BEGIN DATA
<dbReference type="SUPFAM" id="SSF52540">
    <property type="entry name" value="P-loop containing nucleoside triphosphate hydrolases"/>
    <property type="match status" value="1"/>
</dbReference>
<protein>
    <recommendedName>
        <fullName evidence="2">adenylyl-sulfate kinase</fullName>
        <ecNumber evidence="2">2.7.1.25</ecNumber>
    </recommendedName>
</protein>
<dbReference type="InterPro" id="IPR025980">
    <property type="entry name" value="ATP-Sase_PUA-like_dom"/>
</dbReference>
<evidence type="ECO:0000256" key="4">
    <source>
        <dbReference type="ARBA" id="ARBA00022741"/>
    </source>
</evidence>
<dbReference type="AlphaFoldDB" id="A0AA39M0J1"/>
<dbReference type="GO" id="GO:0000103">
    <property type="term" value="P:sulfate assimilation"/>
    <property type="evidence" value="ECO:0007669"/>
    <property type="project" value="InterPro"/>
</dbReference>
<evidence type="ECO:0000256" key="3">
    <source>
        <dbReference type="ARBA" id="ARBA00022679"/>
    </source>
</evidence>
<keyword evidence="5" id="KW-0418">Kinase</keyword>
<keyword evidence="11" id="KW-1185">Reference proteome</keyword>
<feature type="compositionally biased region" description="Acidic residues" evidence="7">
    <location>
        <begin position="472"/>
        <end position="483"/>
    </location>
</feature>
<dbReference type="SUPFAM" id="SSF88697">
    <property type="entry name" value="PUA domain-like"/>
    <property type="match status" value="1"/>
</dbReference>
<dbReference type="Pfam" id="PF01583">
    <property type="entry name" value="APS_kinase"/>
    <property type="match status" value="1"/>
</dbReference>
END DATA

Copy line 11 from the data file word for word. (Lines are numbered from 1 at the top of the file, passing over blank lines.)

<dbReference type="InterPro" id="IPR025980">